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Radiation, nuclear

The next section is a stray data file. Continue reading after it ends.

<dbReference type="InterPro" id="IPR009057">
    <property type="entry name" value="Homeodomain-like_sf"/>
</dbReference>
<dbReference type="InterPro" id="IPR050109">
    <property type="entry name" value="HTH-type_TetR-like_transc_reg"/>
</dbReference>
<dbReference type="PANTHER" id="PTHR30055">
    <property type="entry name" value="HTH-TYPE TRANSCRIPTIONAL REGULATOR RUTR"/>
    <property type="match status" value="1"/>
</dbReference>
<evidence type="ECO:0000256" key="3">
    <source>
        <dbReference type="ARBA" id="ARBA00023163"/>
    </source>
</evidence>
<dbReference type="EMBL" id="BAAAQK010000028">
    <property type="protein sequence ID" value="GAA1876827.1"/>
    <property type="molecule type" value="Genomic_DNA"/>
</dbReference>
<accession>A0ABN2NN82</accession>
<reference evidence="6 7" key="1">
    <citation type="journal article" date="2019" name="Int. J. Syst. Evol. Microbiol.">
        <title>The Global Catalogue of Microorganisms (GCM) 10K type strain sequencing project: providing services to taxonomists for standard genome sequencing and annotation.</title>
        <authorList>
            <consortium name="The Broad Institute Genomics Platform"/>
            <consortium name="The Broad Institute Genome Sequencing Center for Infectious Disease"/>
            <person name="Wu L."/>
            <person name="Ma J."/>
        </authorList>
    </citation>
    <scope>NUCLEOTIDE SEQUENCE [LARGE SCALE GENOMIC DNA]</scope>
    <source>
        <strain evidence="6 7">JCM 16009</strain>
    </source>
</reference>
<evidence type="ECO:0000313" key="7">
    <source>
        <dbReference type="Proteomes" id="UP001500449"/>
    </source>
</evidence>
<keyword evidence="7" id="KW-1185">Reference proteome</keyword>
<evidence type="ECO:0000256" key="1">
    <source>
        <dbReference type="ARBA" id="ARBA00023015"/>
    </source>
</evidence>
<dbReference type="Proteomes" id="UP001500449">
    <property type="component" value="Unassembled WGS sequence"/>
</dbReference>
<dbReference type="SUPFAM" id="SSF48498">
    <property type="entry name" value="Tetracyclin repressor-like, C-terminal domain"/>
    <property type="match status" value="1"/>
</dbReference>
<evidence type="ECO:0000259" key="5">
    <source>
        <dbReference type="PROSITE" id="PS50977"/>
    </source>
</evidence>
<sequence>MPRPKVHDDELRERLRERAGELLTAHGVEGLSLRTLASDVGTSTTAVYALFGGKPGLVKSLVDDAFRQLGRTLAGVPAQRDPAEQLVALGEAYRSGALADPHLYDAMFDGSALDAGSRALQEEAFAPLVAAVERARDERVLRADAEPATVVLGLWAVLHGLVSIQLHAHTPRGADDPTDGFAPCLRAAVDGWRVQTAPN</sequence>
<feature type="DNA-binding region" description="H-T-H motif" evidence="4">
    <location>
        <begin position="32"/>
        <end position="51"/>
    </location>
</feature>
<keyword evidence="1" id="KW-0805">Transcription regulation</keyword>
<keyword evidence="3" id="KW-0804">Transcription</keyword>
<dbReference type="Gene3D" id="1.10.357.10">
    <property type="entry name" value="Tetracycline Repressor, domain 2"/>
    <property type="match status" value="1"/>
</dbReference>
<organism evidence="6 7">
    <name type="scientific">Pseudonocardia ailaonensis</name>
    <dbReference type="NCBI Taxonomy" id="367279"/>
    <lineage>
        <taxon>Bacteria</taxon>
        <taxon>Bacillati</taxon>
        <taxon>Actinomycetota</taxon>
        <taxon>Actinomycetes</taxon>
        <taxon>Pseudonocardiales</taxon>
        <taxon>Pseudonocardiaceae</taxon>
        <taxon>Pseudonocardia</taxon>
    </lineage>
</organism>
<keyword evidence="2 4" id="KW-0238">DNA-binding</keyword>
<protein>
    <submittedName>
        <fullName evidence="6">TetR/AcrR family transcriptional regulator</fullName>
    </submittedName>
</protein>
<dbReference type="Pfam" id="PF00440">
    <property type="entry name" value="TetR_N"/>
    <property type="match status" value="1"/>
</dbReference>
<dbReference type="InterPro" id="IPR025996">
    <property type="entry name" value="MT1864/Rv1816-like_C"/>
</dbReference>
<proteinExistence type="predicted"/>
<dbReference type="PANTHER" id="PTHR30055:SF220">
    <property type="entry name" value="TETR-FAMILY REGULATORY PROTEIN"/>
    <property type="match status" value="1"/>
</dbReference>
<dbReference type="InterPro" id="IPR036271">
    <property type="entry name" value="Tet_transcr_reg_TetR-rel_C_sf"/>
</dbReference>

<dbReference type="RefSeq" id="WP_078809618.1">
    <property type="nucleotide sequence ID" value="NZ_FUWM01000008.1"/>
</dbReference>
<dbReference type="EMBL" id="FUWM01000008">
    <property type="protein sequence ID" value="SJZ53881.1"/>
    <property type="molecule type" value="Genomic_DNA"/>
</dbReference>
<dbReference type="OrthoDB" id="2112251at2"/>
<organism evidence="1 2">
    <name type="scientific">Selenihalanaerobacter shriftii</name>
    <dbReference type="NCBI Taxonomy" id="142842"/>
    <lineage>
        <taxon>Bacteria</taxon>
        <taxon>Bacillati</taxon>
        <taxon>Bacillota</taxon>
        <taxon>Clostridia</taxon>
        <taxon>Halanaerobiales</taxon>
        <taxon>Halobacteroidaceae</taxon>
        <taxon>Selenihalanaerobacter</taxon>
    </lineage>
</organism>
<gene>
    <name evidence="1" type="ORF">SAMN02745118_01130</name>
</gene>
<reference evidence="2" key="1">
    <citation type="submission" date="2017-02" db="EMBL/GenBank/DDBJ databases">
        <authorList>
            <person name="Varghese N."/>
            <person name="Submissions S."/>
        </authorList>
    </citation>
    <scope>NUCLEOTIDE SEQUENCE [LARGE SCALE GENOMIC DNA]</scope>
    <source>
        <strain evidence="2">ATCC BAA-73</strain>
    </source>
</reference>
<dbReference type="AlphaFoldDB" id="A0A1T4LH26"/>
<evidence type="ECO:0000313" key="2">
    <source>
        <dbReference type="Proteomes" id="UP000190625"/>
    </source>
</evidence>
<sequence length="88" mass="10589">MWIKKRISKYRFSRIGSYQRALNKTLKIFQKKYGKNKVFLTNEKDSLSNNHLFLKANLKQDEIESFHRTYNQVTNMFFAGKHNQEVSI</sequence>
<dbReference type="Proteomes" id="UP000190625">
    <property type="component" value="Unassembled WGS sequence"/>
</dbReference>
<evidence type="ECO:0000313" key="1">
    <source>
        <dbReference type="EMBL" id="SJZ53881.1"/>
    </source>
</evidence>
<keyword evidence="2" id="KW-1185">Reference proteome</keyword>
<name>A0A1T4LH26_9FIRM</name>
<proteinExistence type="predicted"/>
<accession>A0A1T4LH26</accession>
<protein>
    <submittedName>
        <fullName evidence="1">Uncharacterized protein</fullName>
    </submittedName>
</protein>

Energy given off by matter in the form of tiny fast-moving particles (alpha particles, beta particles, and neutrons) or pulsating electromagnetic rays or waves (gamma rays) emitted from the nuclei of unstable radioactive atoms. All matter is composed of atoms, which are made up of various parts; the nucleus contains minute particles called protons and neutrons, and the atom’s outer shell contains other particles called electrons. The nucleus carries a positive electrical charge, while the electrons carry a negative electrical charge. These forces work toward a strong, stable balance by getting rid of excess atomic energy (radioactivity). In that process, unstable radioactive nuclei may emit energy, and this spontaneous emission is called nuclear radiation. All types of nuclear radiation are also ionizing radiation, but the reverse is not necessarily true; for example, x-rays are a type of ionizing radiation, but they are not nuclear radiation because they do not originate from atomic nuclei. In addition, some elements are naturally radioactive, as their nuclei emit nuclear radiation as a result of radioactive decay, but others are induced to become radioactive by being irradiated in a reactor. Naturally occurring nuclear radiation is indistinguishable from induced radiation.

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